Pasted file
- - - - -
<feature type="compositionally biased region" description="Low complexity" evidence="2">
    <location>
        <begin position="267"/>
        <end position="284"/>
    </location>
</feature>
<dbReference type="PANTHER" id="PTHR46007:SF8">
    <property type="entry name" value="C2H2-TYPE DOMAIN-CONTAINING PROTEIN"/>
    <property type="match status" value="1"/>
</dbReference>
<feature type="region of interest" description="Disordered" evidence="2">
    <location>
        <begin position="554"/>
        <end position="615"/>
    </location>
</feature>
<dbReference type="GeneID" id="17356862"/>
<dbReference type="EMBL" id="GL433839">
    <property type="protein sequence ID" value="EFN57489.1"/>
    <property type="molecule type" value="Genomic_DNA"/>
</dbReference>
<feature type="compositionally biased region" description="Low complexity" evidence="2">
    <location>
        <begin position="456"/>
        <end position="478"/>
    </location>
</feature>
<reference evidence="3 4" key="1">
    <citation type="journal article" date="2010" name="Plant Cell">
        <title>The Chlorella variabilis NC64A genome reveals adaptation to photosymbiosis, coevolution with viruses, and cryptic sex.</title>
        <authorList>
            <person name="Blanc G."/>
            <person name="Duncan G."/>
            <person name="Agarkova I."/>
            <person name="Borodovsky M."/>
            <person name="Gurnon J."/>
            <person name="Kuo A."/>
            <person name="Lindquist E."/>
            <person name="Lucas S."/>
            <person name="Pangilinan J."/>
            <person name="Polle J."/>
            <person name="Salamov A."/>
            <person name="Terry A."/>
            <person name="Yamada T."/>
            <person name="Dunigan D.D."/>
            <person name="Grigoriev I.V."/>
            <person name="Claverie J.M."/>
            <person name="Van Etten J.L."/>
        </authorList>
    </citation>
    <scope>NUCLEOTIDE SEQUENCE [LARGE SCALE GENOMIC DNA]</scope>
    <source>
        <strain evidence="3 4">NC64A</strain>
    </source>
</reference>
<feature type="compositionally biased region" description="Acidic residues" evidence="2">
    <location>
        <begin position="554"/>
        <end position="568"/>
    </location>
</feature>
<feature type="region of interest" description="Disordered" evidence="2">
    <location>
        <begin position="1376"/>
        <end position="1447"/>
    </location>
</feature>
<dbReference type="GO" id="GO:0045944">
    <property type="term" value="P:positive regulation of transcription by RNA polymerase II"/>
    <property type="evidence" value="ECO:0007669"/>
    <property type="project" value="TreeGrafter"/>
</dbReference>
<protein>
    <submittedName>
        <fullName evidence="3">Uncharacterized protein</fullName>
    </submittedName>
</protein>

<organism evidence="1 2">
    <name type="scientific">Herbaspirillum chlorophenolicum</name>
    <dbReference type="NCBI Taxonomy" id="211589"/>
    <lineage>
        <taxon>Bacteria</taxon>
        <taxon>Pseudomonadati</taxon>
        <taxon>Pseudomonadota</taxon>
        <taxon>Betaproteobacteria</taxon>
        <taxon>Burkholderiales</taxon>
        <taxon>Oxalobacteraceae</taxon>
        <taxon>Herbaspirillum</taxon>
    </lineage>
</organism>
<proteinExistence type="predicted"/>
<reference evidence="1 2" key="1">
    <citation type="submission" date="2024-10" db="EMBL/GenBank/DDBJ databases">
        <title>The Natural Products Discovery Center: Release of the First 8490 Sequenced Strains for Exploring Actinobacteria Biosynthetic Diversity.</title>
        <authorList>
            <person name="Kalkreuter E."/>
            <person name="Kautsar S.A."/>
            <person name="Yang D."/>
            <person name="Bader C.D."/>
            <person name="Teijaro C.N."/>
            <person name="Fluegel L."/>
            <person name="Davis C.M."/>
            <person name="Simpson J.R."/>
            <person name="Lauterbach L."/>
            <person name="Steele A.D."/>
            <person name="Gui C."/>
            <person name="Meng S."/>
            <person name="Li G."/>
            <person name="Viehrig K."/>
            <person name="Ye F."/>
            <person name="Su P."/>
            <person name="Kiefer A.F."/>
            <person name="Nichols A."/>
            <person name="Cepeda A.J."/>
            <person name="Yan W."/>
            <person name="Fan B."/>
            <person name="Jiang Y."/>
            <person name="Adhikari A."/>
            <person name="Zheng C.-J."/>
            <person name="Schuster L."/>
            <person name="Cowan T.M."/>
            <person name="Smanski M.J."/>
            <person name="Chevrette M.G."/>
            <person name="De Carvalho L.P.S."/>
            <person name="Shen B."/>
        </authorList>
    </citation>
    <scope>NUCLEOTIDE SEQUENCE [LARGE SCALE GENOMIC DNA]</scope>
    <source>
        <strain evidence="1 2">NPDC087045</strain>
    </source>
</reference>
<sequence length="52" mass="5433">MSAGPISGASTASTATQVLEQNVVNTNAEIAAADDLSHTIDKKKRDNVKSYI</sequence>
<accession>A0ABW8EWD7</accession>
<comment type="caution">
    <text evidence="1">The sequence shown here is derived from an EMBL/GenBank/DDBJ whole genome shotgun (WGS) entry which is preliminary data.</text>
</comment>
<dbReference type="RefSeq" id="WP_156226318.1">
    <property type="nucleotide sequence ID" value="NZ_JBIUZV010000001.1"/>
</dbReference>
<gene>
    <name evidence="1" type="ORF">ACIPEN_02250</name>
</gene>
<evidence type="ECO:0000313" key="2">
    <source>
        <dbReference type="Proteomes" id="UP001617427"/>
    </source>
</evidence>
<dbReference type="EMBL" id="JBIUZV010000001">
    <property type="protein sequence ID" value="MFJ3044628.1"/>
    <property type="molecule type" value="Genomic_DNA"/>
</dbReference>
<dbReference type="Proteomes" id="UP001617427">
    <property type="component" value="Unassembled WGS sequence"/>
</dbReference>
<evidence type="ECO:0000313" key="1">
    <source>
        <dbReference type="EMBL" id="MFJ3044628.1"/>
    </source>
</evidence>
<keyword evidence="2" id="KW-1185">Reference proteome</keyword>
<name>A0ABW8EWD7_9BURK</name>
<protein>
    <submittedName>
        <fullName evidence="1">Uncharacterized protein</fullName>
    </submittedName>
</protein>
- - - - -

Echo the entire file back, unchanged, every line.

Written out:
<feature type="compositionally biased region" description="Low complexity" evidence="2">
    <location>
        <begin position="267"/>
        <end position="284"/>
    </location>
</feature>
<dbReference type="PANTHER" id="PTHR46007:SF8">
    <property type="entry name" value="C2H2-TYPE DOMAIN-CONTAINING PROTEIN"/>
    <property type="match status" value="1"/>
</dbReference>
<feature type="region of interest" description="Disordered" evidence="2">
    <location>
        <begin position="554"/>
        <end position="615"/>
    </location>
</feature>
<dbReference type="GeneID" id="17356862"/>
<dbReference type="EMBL" id="GL433839">
    <property type="protein sequence ID" value="EFN57489.1"/>
    <property type="molecule type" value="Genomic_DNA"/>
</dbReference>
<feature type="compositionally biased region" description="Low complexity" evidence="2">
    <location>
        <begin position="456"/>
        <end position="478"/>
    </location>
</feature>
<reference evidence="3 4" key="1">
    <citation type="journal article" date="2010" name="Plant Cell">
        <title>The Chlorella variabilis NC64A genome reveals adaptation to photosymbiosis, coevolution with viruses, and cryptic sex.</title>
        <authorList>
            <person name="Blanc G."/>
            <person name="Duncan G."/>
            <person name="Agarkova I."/>
            <person name="Borodovsky M."/>
            <person name="Gurnon J."/>
            <person name="Kuo A."/>
            <person name="Lindquist E."/>
            <person name="Lucas S."/>
            <person name="Pangilinan J."/>
            <person name="Polle J."/>
            <person name="Salamov A."/>
            <person name="Terry A."/>
            <person name="Yamada T."/>
            <person name="Dunigan D.D."/>
            <person name="Grigoriev I.V."/>
            <person name="Claverie J.M."/>
            <person name="Van Etten J.L."/>
        </authorList>
    </citation>
    <scope>NUCLEOTIDE SEQUENCE [LARGE SCALE GENOMIC DNA]</scope>
    <source>
        <strain evidence="3 4">NC64A</strain>
    </source>
</reference>
<feature type="compositionally biased region" description="Acidic residues" evidence="2">
    <location>
        <begin position="554"/>
        <end position="568"/>
    </location>
</feature>
<feature type="region of interest" description="Disordered" evidence="2">
    <location>
        <begin position="1376"/>
        <end position="1447"/>
    </location>
</feature>
<dbReference type="GO" id="GO:0045944">
    <property type="term" value="P:positive regulation of transcription by RNA polymerase II"/>
    <property type="evidence" value="ECO:0007669"/>
    <property type="project" value="TreeGrafter"/>
</dbReference>
<protein>
    <submittedName>
        <fullName evidence="3">Uncharacterized protein</fullName>
    </submittedName>
</protein>

<organism evidence="1 2">
    <name type="scientific">Herbaspirillum chlorophenolicum</name>
    <dbReference type="NCBI Taxonomy" id="211589"/>
    <lineage>
        <taxon>Bacteria</taxon>
        <taxon>Pseudomonadati</taxon>
        <taxon>Pseudomonadota</taxon>
        <taxon>Betaproteobacteria</taxon>
        <taxon>Burkholderiales</taxon>
        <taxon>Oxalobacteraceae</taxon>
        <taxon>Herbaspirillum</taxon>
    </lineage>
</organism>
<proteinExistence type="predicted"/>
<reference evidence="1 2" key="1">
    <citation type="submission" date="2024-10" db="EMBL/GenBank/DDBJ databases">
        <title>The Natural Products Discovery Center: Release of the First 8490 Sequenced Strains for Exploring Actinobacteria Biosynthetic Diversity.</title>
        <authorList>
            <person name="Kalkreuter E."/>
            <person name="Kautsar S.A."/>
            <person name="Yang D."/>
            <person name="Bader C.D."/>
            <person name="Teijaro C.N."/>
            <person name="Fluegel L."/>
            <person name="Davis C.M."/>
            <person name="Simpson J.R."/>
            <person name="Lauterbach L."/>
            <person name="Steele A.D."/>
            <person name="Gui C."/>
            <person name="Meng S."/>
            <person name="Li G."/>
            <person name="Viehrig K."/>
            <person name="Ye F."/>
            <person name="Su P."/>
            <person name="Kiefer A.F."/>
            <person name="Nichols A."/>
            <person name="Cepeda A.J."/>
            <person name="Yan W."/>
            <person name="Fan B."/>
            <person name="Jiang Y."/>
            <person name="Adhikari A."/>
            <person name="Zheng C.-J."/>
            <person name="Schuster L."/>
            <person name="Cowan T.M."/>
            <person name="Smanski M.J."/>
            <person name="Chevrette M.G."/>
            <person name="De Carvalho L.P.S."/>
            <person name="Shen B."/>
        </authorList>
    </citation>
    <scope>NUCLEOTIDE SEQUENCE [LARGE SCALE GENOMIC DNA]</scope>
    <source>
        <strain evidence="1 2">NPDC087045</strain>
    </source>
</reference>
<sequence length="52" mass="5433">MSAGPISGASTASTATQVLEQNVVNTNAEIAAADDLSHTIDKKKRDNVKSYI</sequence>
<accession>A0ABW8EWD7</accession>
<comment type="caution">
    <text evidence="1">The sequence shown here is derived from an EMBL/GenBank/DDBJ whole genome shotgun (WGS) entry which is preliminary data.</text>
</comment>
<dbReference type="RefSeq" id="WP_156226318.1">
    <property type="nucleotide sequence ID" value="NZ_JBIUZV010000001.1"/>
</dbReference>
<gene>
    <name evidence="1" type="ORF">ACIPEN_02250</name>
</gene>
<evidence type="ECO:0000313" key="2">
    <source>
        <dbReference type="Proteomes" id="UP001617427"/>
    </source>
</evidence>
<dbReference type="EMBL" id="JBIUZV010000001">
    <property type="protein sequence ID" value="MFJ3044628.1"/>
    <property type="molecule type" value="Genomic_DNA"/>
</dbReference>
<dbReference type="Proteomes" id="UP001617427">
    <property type="component" value="Unassembled WGS sequence"/>
</dbReference>
<evidence type="ECO:0000313" key="1">
    <source>
        <dbReference type="EMBL" id="MFJ3044628.1"/>
    </source>
</evidence>
<keyword evidence="2" id="KW-1185">Reference proteome</keyword>
<name>A0ABW8EWD7_9BURK</name>
<protein>
    <submittedName>
        <fullName evidence="1">Uncharacterized protein</fullName>
    </submittedName>
</protein>